The Black Marble
(5 out of 5 stars)
"This movie portrays two police detectives -- each with their own problems, through a series of adventures. What a cast-- Robert Foxworth plays a Russian Immigrant that has "seen too much" and has a drinking problem because of it. Paula Prentiss gives the performance of her life as his newly assigned partner -- entirely against her wishes. Great plot! Great supporting cast too."
"He who lives by the bookmaker..."
cookieman108 | Inside the jar... | 04/13/2005
(4 out of 5 stars)
"The Black Marble (1979)...as best as I can figure, the title refers to something that isn't desirable...like when a group of people are trying decide which member has to perform an unpleasant task, they may draw straws, the person picking the short straw being the one chosen...and if done a number of times in a row, there will probably be one individual more likely to get the short straw more often than the others...in the film we see three individuals, not one, who are more than likely to choose the black marble...based on a novel by Joseph Wambaugh (The New Centurions) and directed by Harold Becker (The Onion Field, Taps, Vision Quest), the film stars Robert Foxworth (Damien: Omen II), Paula Prentiss (Last of the Red Hot Lovers,), and Harry Dean Stanton (Cool Hand Luke, Rancho Deluxe). Also appearing is Barbara Babcock ("Hill Street Blues", Space Cowboys), John Hancock (Airplane II: The Sequel), and the buxom Judy Landers, whom I'll always remember as the character of `Stacks' (because of her ample breastage, get it? Aw, fergit it...), from the 70's television show "B.J. and the Bear".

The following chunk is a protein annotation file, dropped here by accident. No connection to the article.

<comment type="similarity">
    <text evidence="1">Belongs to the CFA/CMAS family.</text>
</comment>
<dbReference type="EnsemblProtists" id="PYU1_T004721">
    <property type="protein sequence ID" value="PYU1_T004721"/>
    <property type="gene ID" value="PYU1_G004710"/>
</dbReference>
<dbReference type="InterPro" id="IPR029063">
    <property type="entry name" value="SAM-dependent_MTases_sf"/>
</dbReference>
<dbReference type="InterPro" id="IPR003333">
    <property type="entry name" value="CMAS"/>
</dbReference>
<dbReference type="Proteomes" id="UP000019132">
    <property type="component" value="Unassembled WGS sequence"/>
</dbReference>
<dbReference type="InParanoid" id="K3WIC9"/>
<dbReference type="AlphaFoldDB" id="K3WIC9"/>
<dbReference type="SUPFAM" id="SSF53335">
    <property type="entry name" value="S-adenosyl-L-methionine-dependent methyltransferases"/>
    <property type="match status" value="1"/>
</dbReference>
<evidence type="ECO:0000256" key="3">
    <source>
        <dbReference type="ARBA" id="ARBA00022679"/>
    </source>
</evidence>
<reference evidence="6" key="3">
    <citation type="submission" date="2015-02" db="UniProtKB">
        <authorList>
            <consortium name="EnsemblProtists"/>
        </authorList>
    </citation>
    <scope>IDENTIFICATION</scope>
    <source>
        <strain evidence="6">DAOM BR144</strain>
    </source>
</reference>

Foxworth, who looks like he could be Mike Brady's older brother, plays Sgt. A.M. Valnikov, a Los Angeles police detective currently working in Hollywood's robbery division, transferred from homicide after some unpleasantness which is later gone into with great detail (not later in this review, but later in the film). Oh yeah, he's also got a problem with the booze...he can't get enough! Har har...but seriously, this is a man who lives alone (with the exception of a parakeet and a gerbil), as wife left him a number of years ago, taking their son with her, and this, coupled with what happened to his last partner, seems to have deterioration, going through life as a shadow of a man, living in the continual state of either being drunk or hungover. Prentiss plays Sgt. Natalie Zimmerman, a no nonsense, career driven detective assigned to be Valnikov's new partner, much to her dismay as she has little time for a burnt out, hungover, stumblebum, cop whose only interest seems to be finding the bottom of the next bottle of Russian potato juice, constantly making her objections know to their superiors. The third player in this story, sort of outside the circle of Foxworth and Prentiss but tied in nonetheless, is Stanton, as Philo Skinner, The Terrier King, a dog groomer with a gambling problem...he can't get enough! Okay, that's getting tired...but seriously, he owes a great deal of money to people you don't want to owe a great deal of money to, so he concocts a plan to kidnap a valuable show dog from a rich widow and hold it for a hefty ransom (the back of the DVD case states $84,000 but in the film it's $85,000...strange...minor typo, I guess).